Animal Science Department

 

Date of this Version

January 2000

Comments

Published in 2000 Nebraska Swine Report, compiled by Rodger Johnson, Professor, Department of Animal Science. Prepared by the staff in Animal Science and cooperating Departments for use in Extension, Teaching and Research programs. Published by Cooperative Extension Division, Agricultural Research Division, and Institute of Agriculture and Natural Resources at the University of Nebraska-Lincoln.
Swine reports website: www.ianr.unl.edu/pubs/swine/pigpdf.htm

Abstract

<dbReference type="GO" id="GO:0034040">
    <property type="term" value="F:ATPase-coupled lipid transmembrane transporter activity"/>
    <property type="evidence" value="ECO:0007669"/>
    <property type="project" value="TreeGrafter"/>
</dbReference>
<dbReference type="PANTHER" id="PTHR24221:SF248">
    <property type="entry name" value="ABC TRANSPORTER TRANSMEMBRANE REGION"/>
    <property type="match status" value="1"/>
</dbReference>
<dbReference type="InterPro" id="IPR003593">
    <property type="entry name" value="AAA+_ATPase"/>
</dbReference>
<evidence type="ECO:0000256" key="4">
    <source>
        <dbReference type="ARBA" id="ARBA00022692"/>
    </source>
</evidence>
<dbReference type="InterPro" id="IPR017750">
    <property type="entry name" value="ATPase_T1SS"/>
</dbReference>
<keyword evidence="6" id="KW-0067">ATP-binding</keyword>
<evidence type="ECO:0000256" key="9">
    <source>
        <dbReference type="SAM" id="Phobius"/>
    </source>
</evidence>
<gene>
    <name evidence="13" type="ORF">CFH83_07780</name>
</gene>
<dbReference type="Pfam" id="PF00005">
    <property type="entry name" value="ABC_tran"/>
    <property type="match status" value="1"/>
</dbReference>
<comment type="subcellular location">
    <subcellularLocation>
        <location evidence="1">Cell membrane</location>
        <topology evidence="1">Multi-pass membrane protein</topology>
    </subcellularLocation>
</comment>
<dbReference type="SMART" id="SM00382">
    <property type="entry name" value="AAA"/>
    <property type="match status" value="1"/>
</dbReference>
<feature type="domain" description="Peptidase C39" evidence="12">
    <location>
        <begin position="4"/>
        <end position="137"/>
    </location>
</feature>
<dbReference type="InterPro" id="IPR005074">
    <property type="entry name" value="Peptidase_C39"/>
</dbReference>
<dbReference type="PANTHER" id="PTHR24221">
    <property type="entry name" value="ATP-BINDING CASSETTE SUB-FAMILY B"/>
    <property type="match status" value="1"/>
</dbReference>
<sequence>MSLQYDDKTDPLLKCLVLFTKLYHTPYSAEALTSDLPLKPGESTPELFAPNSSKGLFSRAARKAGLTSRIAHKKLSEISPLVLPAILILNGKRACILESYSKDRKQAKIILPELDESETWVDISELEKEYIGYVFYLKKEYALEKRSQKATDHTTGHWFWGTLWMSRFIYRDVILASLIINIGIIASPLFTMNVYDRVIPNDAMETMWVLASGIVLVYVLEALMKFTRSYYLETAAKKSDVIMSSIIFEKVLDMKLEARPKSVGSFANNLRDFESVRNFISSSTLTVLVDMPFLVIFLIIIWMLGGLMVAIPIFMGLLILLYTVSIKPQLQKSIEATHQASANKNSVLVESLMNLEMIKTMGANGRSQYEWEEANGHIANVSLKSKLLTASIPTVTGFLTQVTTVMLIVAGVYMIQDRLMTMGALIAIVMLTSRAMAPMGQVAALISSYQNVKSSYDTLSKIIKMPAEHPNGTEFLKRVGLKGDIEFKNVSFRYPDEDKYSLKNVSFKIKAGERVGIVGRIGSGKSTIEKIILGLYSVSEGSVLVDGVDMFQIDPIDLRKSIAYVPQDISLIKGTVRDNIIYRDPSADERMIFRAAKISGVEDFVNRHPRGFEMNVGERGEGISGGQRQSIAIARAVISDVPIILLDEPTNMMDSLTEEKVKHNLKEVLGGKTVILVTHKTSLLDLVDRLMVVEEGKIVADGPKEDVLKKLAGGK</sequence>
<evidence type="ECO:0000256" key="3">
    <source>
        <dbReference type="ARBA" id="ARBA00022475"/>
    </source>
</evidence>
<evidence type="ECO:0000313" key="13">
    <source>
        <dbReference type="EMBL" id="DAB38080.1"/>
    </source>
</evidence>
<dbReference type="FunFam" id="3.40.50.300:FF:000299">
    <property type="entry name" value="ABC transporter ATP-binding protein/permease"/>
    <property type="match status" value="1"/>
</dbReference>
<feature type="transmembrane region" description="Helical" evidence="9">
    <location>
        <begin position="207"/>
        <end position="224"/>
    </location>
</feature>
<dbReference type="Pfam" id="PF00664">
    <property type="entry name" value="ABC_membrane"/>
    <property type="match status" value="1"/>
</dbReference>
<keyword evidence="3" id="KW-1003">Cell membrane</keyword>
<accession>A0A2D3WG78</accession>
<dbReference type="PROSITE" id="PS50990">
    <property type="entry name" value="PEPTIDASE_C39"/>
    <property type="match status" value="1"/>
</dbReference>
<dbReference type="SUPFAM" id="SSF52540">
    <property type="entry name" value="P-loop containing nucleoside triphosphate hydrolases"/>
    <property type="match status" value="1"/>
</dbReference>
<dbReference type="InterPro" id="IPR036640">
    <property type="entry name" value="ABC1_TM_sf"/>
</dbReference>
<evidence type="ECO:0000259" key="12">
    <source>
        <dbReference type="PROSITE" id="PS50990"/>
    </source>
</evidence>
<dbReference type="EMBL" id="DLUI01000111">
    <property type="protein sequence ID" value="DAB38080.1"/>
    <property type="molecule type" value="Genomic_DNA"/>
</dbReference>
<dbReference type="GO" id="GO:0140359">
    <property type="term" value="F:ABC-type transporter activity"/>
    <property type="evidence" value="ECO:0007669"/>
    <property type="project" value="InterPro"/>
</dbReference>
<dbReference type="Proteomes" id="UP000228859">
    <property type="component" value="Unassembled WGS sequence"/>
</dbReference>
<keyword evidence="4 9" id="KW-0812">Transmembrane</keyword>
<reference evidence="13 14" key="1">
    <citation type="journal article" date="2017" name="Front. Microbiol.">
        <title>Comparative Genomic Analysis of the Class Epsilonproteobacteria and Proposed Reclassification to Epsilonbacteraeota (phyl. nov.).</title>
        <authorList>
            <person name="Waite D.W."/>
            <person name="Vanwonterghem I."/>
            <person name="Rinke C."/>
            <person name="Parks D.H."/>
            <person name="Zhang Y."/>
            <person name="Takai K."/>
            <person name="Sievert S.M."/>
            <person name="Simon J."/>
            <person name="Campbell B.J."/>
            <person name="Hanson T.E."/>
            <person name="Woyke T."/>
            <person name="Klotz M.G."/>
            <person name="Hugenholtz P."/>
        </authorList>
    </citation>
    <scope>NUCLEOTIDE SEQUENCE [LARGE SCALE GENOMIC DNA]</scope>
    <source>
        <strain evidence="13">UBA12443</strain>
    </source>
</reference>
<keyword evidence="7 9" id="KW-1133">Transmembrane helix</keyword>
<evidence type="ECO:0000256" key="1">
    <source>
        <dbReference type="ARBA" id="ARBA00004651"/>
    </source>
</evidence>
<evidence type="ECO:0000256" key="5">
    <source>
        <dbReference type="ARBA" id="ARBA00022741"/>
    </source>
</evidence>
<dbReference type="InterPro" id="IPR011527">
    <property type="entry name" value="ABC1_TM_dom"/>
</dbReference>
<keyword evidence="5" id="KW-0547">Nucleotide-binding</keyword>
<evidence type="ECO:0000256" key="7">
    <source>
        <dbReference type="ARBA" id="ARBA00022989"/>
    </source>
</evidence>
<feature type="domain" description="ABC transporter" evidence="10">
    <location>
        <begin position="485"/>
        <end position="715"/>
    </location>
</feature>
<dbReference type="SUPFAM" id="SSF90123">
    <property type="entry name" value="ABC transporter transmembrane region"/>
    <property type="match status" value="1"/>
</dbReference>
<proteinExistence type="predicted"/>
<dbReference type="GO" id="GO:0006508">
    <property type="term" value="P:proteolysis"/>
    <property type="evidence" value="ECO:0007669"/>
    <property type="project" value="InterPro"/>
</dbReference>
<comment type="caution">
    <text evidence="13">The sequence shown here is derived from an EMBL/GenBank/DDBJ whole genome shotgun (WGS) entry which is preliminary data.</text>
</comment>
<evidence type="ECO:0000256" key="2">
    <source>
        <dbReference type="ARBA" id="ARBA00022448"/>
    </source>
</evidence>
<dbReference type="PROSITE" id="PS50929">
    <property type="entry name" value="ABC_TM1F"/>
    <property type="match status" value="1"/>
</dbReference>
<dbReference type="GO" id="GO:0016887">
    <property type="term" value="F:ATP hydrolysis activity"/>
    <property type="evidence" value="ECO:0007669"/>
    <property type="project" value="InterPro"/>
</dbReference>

An experiment was conducted to determine the effect of dietary feather meal (FM, 0 and 20% ) and space allocation (8.3 [UC] and 6.2 [C] ft2/ pig) on growth and carcass characteristics of barrows. Control barrows (0% FM and UC) had 10% higher ADFI than gilts (0 % FM and UC), but only 2.6% greater ADG. Crowded barrows fed 20% FM diet from 165 lb to slaughter had decreased ADG and ADFI compared to control barrows. Crowded barrows fed a diet with no FM had a 4.9% reduction in ADFI compared to control barrows, and crowded barrows fed 20% FM diet had an ADFI (8.3% reduction compared to control barrows) similar to gilts. Gilts had improved feed efficiency compared to barrows. Control barrows reached market weight 7 days earlier than gilts, crowded barrows, and crowded barrows fed a 20% FM diet. Control barrows and gilts had similar average daily lean gain while crowded barrows fed 20% FM from 165 lb to slaughter had a decreased average daily lean gain. Gilts had less backfat and larger loin eye area than barrows on all treatments. Gilts also had a higher primal cut percentage and carcass lean percentage than barrows. Crowded barrows had a higher dressing percentage than uncrowded barrows. The combination of crowding and feeding feather meal reduced growth of barrows to a rate similar to gilts, but the improvements in backfat and carcass lean percentage observed previously by feeding feather meal to barrows were not observed in this study. Increasing stocking density is an effective method to decrease growth rate of barrows.

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